Focuses on life, liberty, & the pursuit of happiness
As the presidential election draws near and Covid cases rise at Notre Dame, the student body expressed feelings of isolation and distress in the administration’s wellness survey. This year’s Respect Life week, which was organized by Notre Dame’s Right to Life club and took place from October 12-16, provided an antidote for this kind of disconnect. As is the case every year, the week’s general purpose is to explore what it means to possess human dignity, as well as the way such ideas about our common humanity should be manifested in society.
Sean Tehan, the club’s Director of Dorm Outreach, explained that the week includes events like visits from speakers and film presentations in the hope of fostering “loving dialogue” about real issues. “It is easy,” he added, “to wear a pin or go on the annual March [for Life]. It is another thing to engage with others and learn more about the issues.”
This year, there was ample opportunity for discourse. Following Monday’s “Basilica Mass Kickoff,” students were invited to eat donuts outside as a community. The next day, the club offered a showing of a newly released documentary called “Divided Hearts of America.” The documentary, as described on the information flyer for the week, focused “on the history of abortion in America.” Tehan, who attended the event, identified it as a highlight of the week and remarked that the film wove insightful “facts and current trends” with “profoundly moving stories” and ultimately indicated that “the issue of abortion can go from [one] of extreme polarization to one that unites our divided hearts.”
Wednesday featured an information session centered around a Zoom call with Prof. Alesha Seroczynski which, according to the flyer, provided information about “Notre Dame’s prison ministry initiative.” The club also distributed a “Voting Information Sheet” that compared Joe Biden and Donald Trump’s stances on several life issues, as well as the specific actions they have taken and policies they have supported. For instance, the flyer noted that President Trump has Invested in HBCUs, advocated for school choice, and opposed abolition of law enforcement in America” but “continues to practice the policy of family separation begun under the Obama-Biden administration.”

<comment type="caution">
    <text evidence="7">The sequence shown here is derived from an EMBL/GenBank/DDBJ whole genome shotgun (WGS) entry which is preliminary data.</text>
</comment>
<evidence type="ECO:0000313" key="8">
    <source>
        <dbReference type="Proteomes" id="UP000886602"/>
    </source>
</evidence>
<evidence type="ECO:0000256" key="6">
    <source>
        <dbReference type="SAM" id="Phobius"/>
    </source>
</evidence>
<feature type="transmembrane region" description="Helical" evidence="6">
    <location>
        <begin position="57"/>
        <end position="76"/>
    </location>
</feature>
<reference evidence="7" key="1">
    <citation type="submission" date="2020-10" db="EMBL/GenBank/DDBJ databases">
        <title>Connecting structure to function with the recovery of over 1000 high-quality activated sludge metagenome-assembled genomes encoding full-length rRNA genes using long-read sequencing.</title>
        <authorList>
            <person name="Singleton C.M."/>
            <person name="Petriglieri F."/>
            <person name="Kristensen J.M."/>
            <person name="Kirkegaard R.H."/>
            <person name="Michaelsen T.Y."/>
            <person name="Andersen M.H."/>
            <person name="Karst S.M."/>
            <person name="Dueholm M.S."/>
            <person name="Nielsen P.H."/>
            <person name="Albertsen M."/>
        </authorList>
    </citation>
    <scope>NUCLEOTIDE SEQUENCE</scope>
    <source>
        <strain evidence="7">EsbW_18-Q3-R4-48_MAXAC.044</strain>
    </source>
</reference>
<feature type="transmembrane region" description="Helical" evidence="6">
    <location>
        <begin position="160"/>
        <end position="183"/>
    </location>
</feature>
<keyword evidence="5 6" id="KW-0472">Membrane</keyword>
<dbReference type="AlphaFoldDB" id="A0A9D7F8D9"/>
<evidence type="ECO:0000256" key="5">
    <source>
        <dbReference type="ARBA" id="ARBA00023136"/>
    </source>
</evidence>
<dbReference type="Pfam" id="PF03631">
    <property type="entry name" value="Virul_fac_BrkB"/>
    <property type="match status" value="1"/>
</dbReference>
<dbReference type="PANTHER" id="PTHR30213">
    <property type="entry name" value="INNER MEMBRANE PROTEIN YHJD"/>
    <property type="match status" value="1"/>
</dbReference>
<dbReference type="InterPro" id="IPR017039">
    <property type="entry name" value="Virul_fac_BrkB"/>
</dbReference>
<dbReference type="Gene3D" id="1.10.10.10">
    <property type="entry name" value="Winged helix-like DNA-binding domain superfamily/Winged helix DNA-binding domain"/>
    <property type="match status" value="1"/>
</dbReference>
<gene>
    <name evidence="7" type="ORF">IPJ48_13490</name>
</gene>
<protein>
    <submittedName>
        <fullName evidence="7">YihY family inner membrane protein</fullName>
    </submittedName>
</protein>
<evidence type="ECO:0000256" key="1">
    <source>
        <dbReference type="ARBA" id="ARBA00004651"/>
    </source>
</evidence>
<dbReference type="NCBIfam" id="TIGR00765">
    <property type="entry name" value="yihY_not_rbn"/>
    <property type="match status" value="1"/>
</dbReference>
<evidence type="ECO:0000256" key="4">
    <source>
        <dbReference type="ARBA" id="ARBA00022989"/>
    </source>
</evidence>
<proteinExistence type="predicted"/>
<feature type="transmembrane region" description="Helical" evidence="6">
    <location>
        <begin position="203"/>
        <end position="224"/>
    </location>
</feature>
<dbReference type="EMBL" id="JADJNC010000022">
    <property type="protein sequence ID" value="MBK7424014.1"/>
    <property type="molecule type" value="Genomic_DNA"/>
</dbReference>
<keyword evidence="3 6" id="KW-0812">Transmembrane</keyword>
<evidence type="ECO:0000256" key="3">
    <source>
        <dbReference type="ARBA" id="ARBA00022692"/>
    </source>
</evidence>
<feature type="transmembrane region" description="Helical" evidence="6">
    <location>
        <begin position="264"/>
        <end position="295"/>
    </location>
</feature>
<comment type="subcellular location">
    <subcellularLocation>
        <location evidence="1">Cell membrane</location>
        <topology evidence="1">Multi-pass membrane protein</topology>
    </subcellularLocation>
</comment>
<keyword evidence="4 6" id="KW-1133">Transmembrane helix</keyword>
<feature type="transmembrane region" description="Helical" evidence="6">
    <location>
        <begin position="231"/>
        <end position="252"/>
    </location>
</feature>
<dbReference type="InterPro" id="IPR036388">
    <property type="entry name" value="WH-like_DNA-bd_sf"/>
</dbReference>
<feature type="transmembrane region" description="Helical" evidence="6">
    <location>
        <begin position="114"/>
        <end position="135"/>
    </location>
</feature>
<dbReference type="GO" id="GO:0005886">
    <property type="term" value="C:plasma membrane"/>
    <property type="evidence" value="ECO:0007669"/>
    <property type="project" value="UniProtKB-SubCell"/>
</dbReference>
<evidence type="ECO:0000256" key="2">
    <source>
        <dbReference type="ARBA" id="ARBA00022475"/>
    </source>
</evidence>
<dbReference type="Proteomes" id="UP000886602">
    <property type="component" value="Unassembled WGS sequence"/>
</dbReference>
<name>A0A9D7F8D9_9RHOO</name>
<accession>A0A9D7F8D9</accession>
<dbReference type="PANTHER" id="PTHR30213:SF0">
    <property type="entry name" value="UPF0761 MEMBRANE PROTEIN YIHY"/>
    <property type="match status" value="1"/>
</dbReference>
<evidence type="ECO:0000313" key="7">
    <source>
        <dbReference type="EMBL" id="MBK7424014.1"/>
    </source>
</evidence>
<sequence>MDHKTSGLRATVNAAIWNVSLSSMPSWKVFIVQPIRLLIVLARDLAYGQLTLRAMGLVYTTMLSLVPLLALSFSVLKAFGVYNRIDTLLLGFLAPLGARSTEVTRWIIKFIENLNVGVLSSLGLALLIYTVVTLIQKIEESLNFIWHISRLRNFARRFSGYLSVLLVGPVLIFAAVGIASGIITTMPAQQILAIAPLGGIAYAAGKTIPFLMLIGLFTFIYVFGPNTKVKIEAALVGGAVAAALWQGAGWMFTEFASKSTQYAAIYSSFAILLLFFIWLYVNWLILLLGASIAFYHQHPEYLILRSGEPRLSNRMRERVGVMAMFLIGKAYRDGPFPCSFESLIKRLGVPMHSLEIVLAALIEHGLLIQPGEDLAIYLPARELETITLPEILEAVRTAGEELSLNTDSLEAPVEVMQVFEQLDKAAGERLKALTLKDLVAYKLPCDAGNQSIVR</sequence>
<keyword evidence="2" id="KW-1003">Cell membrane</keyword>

Both Thursday and Friday also included opportunities for reflection and dialogue, with a testimony “on the intersection of race and the pro-life movement” offered by Dr. Alveda King (followed by discussion among viewers) and a question and answer session with the university’s Right to Life Board Members that wrapped up the week. Eucharistic Adoration was also offered all day on Thursday, as an indication that, for many, faith plays a central role in the recognition of our shared human dignity.
If this year’s events sound topical—and political—that’s because they are. As Tehan explained, the year’s theme—“life, liberty, & the pursuit of happiness”—was inspired by St. John Paul II’s comments about the importance of defending life in the name of “justice for all.” According to Tehan, the week was intended to “put [the club’s] mission in the general context of America.” “To stand up for equality and the dignity of the person,” he said, “we must defend life and liberty for all.” In practice, this meant events like Dr. King’s talk, which “illustrated that racism is a pro-life issue” because “the reduction of individuals to skin color is an affront to human life,” said Tehan.
Despite—or, maybe, because of— the weight and seriousness of many of these issues, and the potential controversies to which they are attached, Respect Life week also serves as a bastion of community, said Tehan: “it is so great to be able to come together with such awesome people to learn more about such an important cause. Everyone is so welcoming and deeply motivated to fight for life.”
ND’s Right to Life club strived to provide a sense of community with a purpose, especially in a time which, for many students, has been characterized by isolation. They continue to fight what Saint John Paul II called the “culture of death” by extending love and friendship to those whose dignity is not being recognized.
Nia is a junior studying in the program of liberal studies with minors in history and journalism, ethics and democracy. She loves running, cooking and watching the New York Giants lose every Sunday. She can be reached at email@example.com.
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